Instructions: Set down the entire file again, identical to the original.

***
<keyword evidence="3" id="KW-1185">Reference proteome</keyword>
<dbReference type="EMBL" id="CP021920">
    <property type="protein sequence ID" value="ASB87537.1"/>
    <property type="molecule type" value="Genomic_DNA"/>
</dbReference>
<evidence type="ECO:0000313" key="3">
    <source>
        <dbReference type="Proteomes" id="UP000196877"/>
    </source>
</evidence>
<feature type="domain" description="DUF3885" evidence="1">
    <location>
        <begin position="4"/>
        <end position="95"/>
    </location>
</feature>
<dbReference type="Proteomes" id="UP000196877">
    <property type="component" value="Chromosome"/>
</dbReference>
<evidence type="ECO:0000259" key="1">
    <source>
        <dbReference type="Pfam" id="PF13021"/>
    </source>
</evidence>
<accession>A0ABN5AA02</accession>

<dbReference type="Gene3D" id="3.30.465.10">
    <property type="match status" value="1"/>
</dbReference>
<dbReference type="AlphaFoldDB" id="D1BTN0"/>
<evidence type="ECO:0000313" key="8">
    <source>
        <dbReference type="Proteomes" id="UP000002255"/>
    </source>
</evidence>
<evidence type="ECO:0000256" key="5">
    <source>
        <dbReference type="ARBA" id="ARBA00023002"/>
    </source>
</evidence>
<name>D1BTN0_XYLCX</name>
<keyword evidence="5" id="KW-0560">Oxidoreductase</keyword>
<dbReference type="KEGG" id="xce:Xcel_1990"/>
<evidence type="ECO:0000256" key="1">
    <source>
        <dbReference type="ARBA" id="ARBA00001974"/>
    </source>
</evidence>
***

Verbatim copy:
<keyword evidence="3" id="KW-1185">Reference proteome</keyword>
<dbReference type="EMBL" id="CP021920">
    <property type="protein sequence ID" value="ASB87537.1"/>
    <property type="molecule type" value="Genomic_DNA"/>
</dbReference>
<evidence type="ECO:0000313" key="3">
    <source>
        <dbReference type="Proteomes" id="UP000196877"/>
    </source>
</evidence>
<feature type="domain" description="DUF3885" evidence="1">
    <location>
        <begin position="4"/>
        <end position="95"/>
    </location>
</feature>
<dbReference type="Proteomes" id="UP000196877">
    <property type="component" value="Chromosome"/>
</dbReference>
<evidence type="ECO:0000259" key="1">
    <source>
        <dbReference type="Pfam" id="PF13021"/>
    </source>
</evidence>
<accession>A0ABN5AA02</accession>

<dbReference type="Gene3D" id="3.30.465.10">
    <property type="match status" value="1"/>
</dbReference>
<dbReference type="AlphaFoldDB" id="D1BTN0"/>
<evidence type="ECO:0000313" key="8">
    <source>
        <dbReference type="Proteomes" id="UP000002255"/>
    </source>
</evidence>
<evidence type="ECO:0000256" key="5">
    <source>
        <dbReference type="ARBA" id="ARBA00023002"/>
    </source>
</evidence>
<name>D1BTN0_XYLCX</name>
<keyword evidence="5" id="KW-0560">Oxidoreductase</keyword>
<dbReference type="KEGG" id="xce:Xcel_1990"/>
<evidence type="ECO:0000256" key="1">
    <source>
        <dbReference type="ARBA" id="ARBA00001974"/>
    </source>
</evidence>